Tumblr Crosspostr posts to Tumblr whenever you hit the “Publish” (or “Save Draft”) button. It uses Tumblr’s simple API to keep posts in sync; when you edit your WordPress post, it updates your Tumblr post. Private WordPress posts become private Tumblr posts, deleting a post from WordPress that you’ve previously cross-posted to Tumblr deletes it from Tumblr, too, and so on. Scheduling a WordPress post to be published any time in the future will add it to the Tumblr blog’s Queue. (However, the publishing schedule of your Tumblr queue will take precedence, so be careful!)
Tumblr Crosspostr is very lightweight. It just requires you to connect to your Tumblr account from the plugin options screen. After that, you’re ready to cross-post!
Enjoy it! And read on if you’re interested in some of my personal thoughts on plugin development, corporate APIs, and snark.
Editorial: The rise and fall of Tumblrize, and its rebirth as Tumblr Crosspostr
Some years ago, I made significant contributions to a WordPress plugin called Tumblrize. When I first found it, it was a basic cross-posting plugin that sent your WordPress posts to Tumblr. It only supported a few of Tumblr’s post types but it was reliable enough that I started using it as a backend to one of my most popular Tumblr blogs, MaleSubmissionArt.com.
Using WordPress with the Tumblrize plugin as a backend to post to Tumblr turned out to be extraordinarily useful. For one thing, it gave me an extremely portable backup of my Tumblr blog as I was creating it, because the original content of my Tumblr blog was itself generated from my WordPress posts. (WordPress blogs can be imported and exported almost any which way, while Tumblr has yet to provide any official tool to let you export your Tumblr content from their proprietary system). But it also let me take advantage of WordPress’s powerful multi-user and workflow capabilities to create Tumblr posts.
Turns out, I didn’t really realize how beloved or widely used Tumblrize was. When I hit the road and told employers and capitalists alike to go kill themselves, I stopped maintaining Tumblrize because I just didn’t need it anymore. Meanwhile, Tumblr retired the version of their API that Tumblrize supported and the plugin stopped working. There was a bunch of griping and moaning about it, but no one who offered to pay me to update the plugin actually followed through. (Gods, never trust a capitalist.)
But the other day, Tumblr updated their Terms of Service. In typical corpocratic style, it’s condescending and dismissive and basically full of shit. And if you don’t agree to the new terms, you have to politely request an archive of your content before they’ll actually give it to you. Some folks on Twitter have been waiting for days. That’s not just shitty, it’s also possibly illegal.
It’s like I first wrote when they started including their “Web in-stream” ads into user’s dashboards:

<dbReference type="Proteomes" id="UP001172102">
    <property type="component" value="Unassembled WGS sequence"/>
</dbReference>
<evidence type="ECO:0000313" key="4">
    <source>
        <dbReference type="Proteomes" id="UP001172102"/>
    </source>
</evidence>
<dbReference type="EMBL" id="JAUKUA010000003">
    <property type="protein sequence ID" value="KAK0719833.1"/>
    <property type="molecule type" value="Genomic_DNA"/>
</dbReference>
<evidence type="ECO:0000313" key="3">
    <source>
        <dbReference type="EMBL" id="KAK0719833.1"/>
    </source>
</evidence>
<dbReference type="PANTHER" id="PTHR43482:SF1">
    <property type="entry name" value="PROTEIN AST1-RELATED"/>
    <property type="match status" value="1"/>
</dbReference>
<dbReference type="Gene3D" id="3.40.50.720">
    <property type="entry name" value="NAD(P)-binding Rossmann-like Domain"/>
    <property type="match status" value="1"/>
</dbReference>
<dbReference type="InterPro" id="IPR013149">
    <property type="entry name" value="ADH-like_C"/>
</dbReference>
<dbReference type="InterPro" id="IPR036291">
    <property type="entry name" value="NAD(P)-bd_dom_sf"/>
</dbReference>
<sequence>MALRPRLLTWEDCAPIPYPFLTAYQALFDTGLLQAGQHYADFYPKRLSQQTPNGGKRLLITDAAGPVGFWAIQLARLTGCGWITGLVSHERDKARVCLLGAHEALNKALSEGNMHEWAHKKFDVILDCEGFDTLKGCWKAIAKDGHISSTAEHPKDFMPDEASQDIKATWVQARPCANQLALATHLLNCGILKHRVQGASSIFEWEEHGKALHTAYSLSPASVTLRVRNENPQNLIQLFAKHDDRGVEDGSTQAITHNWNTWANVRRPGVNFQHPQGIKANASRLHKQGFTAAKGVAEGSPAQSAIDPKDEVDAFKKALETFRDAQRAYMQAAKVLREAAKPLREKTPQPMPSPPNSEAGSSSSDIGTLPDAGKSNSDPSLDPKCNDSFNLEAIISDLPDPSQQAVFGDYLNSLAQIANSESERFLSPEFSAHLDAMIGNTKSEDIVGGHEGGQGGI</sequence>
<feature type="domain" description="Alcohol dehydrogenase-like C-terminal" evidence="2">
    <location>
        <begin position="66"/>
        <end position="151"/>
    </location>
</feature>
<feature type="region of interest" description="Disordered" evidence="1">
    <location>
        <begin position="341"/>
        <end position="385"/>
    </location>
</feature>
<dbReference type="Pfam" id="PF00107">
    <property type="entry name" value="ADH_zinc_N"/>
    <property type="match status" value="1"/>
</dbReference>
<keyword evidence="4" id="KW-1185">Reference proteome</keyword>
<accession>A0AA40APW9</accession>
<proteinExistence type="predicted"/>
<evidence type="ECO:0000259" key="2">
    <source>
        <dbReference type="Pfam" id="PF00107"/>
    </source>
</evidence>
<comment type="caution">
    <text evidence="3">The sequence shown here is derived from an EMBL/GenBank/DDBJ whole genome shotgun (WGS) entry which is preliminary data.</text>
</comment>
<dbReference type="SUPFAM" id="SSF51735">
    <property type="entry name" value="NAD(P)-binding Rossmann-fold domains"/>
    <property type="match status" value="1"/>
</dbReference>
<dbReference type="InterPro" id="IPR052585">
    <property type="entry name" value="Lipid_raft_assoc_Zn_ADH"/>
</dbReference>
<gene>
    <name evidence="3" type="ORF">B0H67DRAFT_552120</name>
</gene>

Fuck. That. Corporate. Shit.
Long story short(er), this pissed me off. And I realized that while I’m still using Tumblr, making manual backups is kind of a pain. I’d much rather just, y’know, not have my critical content controlled by people who don’t give a shit about me. All companies are like that. Yahoo!, the owners of Tumblr, especially.
Very little is as motivating to me as being pissed off by something some shitty corporation is doing. So over the past three days, I re-wrote Tumblrize from scratch. The new version, also renamed to Tumblr Crosspostr, does everything Tumblrize used to do with Tumblr and then some. Both private posts and drafts are now supported, as is the Tumblr queue feature. The settings have been streamlined and the whole thing is localizable, so if you’d like to see Tumblr Crosspostr translated into your language, sign up to be a translator on the Tumblr Crosspostr Transifex project page.
I hope you enjoy using Tumblr Crosspostr. But most of all, I hope you start advocating for your basic digital rights. Terms of Service contracts are downright bullshit, and you should break, reject, and otherwise protest every single last line in every single last one of them as much as you possibly can. You should advocate for technologies that give you control over your use of it, and your data. And perhaps most of all, as soon as it’s safe for you to do so, you should quit your job.
I know most of you aren’t going to do any of that, because most of you are brainwashed capitalists who I don’t trust or like. For those of you, well, Tumblr Crosspostr is free software, so enjoy it. But ask yourself why it is you’re probably spending anywhere from forty to sixty or maybe even eighty hours a week doing something you probably wouldn’t choose to be doing if you didn’t need the money you think you need (called your “job”) in exchange for these silly socially-constructed value-tokens called currency all because you’ve been told “money doesn’t grow on trees,” that you’re then exchanging for actually useful things that you need to survive, like food—which, by the way, does in fact grow on trees.